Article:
On the sidelines of the demonstration of « yellow vests », naked women wearing a red hooded sweatshirt open on their chest were standing silently facing a dozen gendarmes avenue des Champs-Elysees. They had the body covered with silver paint.
During the demonstration of Vests yellow, which are found on December 15 in Paris, women dressed in Marianne have engaged in a peaceful face-to-face with the police.
Fun British national cockade, on Phrygian caps! The cockade of the French Republic has identical colors, but inverted, blue in the center.
(This article is a translation from the original article in french from Michel Duchaine) for check the original article in french with video press here
Three hundred and thirty American men and women have served as astronauts since the start of NASA’s human spaceflight program. Only one is publicly known to have been gay or bisexual — Sally Ride — and she kept it private until her death, yesterday (July 23), when her obituary on the Sally Ride Science organization’s website stated that Ride was survived by Tam O’Shaughnessy, her « partner of 27 years. »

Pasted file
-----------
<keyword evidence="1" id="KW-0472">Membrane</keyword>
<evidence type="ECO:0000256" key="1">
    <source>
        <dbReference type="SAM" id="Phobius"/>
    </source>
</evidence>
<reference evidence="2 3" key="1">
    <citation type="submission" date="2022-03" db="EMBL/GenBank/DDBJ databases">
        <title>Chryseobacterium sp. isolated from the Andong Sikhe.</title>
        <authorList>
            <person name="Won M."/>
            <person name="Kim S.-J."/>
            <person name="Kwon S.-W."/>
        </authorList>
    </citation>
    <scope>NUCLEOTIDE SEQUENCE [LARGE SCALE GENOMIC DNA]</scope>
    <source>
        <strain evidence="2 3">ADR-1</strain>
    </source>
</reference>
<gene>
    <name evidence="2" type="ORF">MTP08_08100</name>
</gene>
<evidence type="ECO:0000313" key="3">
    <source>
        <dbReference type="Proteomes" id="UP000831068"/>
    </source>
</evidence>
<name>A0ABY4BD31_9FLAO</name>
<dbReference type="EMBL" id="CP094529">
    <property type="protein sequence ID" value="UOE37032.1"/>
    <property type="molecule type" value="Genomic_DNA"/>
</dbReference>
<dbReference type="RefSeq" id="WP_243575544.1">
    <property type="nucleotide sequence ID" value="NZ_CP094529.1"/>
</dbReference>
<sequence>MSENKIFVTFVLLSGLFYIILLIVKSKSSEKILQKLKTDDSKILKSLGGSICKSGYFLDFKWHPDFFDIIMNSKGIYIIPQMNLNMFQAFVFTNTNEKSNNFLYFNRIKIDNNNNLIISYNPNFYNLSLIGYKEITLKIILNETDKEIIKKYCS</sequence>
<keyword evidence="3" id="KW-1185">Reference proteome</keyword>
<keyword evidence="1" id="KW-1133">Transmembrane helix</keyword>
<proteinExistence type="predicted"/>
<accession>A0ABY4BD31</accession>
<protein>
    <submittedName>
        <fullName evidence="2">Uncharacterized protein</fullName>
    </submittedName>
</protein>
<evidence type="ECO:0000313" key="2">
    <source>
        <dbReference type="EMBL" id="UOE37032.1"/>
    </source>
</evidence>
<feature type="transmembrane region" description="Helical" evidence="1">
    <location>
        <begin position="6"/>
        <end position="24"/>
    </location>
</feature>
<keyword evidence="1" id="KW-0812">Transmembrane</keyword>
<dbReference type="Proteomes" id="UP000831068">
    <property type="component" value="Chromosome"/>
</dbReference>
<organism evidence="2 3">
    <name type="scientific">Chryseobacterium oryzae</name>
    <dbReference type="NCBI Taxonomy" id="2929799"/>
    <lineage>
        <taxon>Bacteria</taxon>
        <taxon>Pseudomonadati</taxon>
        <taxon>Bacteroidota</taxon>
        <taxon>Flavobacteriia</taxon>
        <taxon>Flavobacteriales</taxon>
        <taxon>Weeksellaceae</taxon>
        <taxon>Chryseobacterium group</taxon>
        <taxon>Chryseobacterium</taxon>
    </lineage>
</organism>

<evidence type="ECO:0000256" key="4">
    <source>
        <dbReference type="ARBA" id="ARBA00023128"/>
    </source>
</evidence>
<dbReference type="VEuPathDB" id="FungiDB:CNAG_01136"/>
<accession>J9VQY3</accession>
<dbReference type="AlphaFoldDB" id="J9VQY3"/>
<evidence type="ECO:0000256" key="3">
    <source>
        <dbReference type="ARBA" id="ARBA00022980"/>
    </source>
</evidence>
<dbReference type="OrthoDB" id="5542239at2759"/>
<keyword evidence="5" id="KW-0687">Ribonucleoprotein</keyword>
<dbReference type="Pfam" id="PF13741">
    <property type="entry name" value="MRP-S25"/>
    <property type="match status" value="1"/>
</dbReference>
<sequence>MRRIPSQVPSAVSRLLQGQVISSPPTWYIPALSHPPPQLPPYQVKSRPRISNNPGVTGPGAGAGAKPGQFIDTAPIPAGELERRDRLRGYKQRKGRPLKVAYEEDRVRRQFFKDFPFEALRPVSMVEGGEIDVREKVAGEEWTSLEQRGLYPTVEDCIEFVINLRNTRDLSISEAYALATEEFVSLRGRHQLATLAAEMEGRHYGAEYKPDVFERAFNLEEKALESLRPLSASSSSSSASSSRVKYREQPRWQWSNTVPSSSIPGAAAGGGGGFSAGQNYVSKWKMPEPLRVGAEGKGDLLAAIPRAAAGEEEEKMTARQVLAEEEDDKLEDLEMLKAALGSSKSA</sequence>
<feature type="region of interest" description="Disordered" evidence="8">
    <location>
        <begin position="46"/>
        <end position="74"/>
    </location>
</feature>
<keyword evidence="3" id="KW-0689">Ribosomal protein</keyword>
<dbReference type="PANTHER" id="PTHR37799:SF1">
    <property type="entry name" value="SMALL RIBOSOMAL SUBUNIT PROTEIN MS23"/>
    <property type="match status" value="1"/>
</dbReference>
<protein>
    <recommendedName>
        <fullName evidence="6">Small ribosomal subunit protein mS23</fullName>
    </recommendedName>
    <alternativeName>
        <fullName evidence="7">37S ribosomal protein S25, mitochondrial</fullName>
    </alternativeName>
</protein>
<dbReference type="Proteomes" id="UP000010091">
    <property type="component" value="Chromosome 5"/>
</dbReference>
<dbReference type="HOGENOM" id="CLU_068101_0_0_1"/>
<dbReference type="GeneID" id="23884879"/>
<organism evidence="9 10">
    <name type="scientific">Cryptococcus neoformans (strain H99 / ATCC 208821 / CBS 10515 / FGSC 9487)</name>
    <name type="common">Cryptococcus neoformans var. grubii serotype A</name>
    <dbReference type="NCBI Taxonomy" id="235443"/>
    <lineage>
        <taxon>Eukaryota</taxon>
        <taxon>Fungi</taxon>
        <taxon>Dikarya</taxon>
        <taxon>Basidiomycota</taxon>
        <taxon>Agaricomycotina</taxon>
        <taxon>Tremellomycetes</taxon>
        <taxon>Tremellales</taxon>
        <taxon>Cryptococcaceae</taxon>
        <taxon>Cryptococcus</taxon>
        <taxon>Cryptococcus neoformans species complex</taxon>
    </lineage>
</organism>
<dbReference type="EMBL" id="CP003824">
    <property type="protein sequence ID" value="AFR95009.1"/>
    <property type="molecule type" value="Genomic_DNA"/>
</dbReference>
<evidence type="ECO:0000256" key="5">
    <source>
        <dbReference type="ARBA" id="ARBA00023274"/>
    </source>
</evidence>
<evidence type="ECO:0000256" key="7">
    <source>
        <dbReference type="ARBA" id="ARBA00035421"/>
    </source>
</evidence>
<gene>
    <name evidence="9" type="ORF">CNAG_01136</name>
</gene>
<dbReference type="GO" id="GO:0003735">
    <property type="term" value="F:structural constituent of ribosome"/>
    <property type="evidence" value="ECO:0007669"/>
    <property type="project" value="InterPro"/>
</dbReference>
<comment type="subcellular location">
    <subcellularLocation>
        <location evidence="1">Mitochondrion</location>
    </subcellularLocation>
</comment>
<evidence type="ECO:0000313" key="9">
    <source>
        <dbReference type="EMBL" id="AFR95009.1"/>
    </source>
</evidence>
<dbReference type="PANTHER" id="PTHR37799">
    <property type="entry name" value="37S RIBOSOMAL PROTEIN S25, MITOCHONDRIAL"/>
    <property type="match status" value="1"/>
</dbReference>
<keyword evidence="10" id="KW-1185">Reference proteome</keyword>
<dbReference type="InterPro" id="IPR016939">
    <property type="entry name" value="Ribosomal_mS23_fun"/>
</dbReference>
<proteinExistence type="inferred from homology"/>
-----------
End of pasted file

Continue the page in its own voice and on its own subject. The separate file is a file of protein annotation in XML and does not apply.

As the first American woman in space and a scientist, Ride served as a role model for generations of young girls. Now, she’ll serve as a role model for LGBT youth as well, said her sister, Bear Ride. « I hope it makes it easier for kids growing up gay that they know that another one of their heroes was like them, » Bear Ride, who identifies as gay, told Buzzfeed yesterday.
Gay rights advocates say Sally Ride’s addition to the ranks of LGBT role models will make a tremendous impact. « Role models are incredibly valuable for everyone, but I think especially for LGBT youth, who may be born into a family where they don’t have an LGBT role model. It is so important for them to look out into the world and see they could be welcome in that world, » Stuart Gaffney, media director at Marriage Equality USA, told SPACE.com. « Sally Ride will be that for them now. »
Human Rights Campaign president Chad Griffin concurred, telling Buzzfeed, « The fact that Sally Ride was a lesbian will further help round out Americans’ understanding of the contributions of LGBT Americans to our country. » [Astronaut Sally Ride: In Her Own Words]